Wednesday, January 21, 2009

Case Discussion-Neuroradiology








This is 22 year old male with weakness of the both hands and on clinical examination it was C8/T1 distribution. MRI done outside was reported as unremarkable except for early discovertebral changes. Referred to us for a repeat study, we noticed cord atrophy and signal alteration at C4-C6 levels, which couldn’t be explained with disc disease. There was no history of trauma. No AVM was evident. Vascular cause was suspected. Hirayama disease is one of the differentials in such an appearance and it is mandatory to do a flexion study in cases like this. On flexion the diagnosis was clinched by anterior movement of posterior dura and engorged epidural veins seen as prominent flow voids. Your views are welcome. We encourage readers to discuss their doubts.

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Discussion-Hirayama Disease-On myelograms and flexion-extension MR images, forward migration of the posterior wall of the dura mater is observed. The posterior epidural space becomes enlarged with flexion and is seen as a crescent of high signal intensity on T1-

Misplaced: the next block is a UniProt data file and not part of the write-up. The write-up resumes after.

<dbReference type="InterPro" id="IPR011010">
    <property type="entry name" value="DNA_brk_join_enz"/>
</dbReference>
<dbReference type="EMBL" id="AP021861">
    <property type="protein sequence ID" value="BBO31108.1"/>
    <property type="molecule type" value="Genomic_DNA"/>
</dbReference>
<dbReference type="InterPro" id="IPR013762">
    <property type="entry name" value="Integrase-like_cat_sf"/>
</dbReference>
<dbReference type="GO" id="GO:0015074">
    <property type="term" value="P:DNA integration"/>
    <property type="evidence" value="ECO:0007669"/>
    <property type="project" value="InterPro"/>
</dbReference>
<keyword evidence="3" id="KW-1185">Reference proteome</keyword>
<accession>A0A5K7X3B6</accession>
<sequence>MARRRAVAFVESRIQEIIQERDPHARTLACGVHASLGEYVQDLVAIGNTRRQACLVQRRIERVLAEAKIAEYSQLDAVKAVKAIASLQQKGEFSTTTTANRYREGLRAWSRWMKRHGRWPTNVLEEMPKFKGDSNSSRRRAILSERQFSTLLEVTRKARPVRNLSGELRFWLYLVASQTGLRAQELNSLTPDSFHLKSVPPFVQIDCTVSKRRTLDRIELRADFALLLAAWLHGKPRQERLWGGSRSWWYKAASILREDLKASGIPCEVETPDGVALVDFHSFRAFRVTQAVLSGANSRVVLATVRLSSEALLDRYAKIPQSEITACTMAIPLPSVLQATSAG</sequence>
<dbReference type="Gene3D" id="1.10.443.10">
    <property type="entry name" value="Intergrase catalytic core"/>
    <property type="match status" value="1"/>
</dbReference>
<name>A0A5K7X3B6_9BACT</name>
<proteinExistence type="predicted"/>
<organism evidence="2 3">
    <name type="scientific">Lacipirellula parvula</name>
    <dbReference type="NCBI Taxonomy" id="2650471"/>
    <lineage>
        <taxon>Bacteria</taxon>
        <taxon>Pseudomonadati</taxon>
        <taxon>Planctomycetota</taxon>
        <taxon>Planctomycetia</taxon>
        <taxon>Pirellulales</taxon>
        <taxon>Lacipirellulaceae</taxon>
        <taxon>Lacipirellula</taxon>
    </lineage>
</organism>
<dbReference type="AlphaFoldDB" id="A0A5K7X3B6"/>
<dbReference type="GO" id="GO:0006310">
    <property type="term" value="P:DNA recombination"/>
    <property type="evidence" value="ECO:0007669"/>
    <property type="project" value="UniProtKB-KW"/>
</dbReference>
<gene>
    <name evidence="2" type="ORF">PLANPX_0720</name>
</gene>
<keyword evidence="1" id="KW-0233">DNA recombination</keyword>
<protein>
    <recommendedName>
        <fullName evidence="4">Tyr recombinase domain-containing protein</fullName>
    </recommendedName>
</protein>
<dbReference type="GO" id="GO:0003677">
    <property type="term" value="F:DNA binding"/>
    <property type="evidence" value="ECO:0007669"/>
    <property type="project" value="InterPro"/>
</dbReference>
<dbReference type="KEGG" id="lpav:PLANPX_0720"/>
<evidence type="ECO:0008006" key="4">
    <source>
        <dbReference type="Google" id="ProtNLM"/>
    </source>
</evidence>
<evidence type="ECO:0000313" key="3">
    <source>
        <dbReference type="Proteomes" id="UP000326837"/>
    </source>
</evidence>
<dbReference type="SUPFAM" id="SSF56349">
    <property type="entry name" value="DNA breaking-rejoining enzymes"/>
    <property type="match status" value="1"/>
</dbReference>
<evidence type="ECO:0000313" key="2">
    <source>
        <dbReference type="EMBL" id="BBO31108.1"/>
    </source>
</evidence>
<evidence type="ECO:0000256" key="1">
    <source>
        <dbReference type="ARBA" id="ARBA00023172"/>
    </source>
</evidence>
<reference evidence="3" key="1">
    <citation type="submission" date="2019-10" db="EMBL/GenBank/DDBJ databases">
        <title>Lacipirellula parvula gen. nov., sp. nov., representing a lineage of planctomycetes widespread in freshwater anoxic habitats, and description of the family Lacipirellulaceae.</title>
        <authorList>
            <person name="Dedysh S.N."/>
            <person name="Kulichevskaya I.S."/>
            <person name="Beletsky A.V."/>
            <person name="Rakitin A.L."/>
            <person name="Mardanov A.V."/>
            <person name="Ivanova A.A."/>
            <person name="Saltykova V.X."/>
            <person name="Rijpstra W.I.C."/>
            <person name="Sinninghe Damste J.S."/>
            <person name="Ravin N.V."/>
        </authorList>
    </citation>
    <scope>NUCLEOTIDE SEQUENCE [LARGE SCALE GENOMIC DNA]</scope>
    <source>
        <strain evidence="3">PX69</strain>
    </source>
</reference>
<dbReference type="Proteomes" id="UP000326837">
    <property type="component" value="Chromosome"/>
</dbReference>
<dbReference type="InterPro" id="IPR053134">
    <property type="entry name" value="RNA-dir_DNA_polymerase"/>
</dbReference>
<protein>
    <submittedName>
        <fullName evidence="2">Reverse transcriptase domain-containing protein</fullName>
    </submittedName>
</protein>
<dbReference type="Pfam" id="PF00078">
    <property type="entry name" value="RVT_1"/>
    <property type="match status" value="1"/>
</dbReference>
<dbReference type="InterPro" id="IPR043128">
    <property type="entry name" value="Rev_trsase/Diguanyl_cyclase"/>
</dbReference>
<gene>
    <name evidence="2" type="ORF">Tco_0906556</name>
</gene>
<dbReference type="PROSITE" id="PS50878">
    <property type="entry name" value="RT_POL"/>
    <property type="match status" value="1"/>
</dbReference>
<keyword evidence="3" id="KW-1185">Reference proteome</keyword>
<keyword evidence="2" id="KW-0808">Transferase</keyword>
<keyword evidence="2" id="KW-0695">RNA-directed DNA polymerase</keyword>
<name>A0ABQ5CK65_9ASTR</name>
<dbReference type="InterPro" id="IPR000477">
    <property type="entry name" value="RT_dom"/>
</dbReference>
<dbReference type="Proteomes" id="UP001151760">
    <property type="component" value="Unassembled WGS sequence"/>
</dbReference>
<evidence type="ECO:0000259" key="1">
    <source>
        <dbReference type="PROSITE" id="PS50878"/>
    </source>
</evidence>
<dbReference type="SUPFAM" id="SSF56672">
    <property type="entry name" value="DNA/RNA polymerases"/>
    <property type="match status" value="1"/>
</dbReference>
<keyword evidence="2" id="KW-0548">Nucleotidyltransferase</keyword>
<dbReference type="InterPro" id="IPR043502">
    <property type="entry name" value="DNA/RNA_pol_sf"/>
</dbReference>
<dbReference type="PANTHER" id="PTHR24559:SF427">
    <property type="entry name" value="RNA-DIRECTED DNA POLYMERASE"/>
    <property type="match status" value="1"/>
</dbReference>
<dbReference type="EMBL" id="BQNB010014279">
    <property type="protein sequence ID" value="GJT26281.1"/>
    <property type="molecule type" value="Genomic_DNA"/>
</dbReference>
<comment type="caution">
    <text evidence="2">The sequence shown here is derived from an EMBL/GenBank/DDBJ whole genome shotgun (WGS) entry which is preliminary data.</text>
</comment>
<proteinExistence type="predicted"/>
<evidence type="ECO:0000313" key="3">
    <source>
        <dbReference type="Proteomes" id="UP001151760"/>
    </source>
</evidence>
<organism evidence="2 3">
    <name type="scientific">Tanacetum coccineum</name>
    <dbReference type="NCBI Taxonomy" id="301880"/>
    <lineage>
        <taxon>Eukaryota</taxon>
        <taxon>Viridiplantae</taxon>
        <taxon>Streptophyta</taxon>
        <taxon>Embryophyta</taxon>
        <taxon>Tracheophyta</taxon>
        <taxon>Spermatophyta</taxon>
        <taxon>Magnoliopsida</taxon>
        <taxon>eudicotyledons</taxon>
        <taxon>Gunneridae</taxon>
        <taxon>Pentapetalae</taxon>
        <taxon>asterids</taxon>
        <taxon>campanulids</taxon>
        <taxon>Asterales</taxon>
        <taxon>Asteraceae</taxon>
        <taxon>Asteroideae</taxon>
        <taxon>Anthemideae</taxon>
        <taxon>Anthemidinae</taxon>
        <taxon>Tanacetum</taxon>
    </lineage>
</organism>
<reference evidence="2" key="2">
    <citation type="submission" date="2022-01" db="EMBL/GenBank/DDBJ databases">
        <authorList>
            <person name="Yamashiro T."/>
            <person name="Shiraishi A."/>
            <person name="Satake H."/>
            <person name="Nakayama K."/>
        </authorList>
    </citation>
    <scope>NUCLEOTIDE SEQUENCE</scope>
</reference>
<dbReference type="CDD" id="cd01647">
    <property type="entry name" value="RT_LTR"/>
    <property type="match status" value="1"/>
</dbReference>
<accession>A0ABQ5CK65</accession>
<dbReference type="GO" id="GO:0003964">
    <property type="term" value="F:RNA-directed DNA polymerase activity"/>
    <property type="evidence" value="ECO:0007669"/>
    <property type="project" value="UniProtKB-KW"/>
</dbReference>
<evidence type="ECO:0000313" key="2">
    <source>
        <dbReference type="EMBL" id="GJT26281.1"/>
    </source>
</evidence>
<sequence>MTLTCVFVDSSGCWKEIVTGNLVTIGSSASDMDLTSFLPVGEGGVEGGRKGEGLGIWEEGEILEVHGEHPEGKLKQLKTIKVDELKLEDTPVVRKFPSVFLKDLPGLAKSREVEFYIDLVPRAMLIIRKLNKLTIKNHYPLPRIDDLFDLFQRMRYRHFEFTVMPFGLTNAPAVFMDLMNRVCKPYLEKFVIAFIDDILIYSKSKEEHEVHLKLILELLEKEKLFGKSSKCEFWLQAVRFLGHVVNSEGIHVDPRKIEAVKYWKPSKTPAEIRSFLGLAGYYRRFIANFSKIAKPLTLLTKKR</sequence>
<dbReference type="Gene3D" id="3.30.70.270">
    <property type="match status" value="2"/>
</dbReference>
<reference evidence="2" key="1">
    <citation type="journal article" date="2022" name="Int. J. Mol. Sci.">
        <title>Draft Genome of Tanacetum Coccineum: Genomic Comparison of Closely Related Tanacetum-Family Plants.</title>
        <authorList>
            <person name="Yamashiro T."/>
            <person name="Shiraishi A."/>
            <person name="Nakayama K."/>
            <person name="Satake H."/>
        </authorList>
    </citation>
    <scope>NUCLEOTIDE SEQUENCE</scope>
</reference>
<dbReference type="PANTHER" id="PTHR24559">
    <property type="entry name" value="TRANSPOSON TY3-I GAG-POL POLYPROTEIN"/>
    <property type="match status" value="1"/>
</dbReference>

and T2-weighted MR images, with or without epidural flow voids. Compressive flattening of the spinal cord accompanies the forward shifting of the posterior dura. The changes are often greatest at the C6 vertebral level . In the majority of cases, spinal cord flattening is asymmetric. In later stages of the disease, spinal cord atrophy ensues and is generally limited to the anterior horn cells region. Morphologic changes on MR images correlate with clinical and electromyographic data
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2 comments:

arindam said...

when will we say a cord to be atrophic? is there any definite limit?

Sumer Sethi said...

visibly if you look at the cervical in the sagittal neutral view you will seen it is showing some atrophy, hirayam disease is a specific diagnosis and i have diagnosed along with my neurologist team three such cases in last 2 years..

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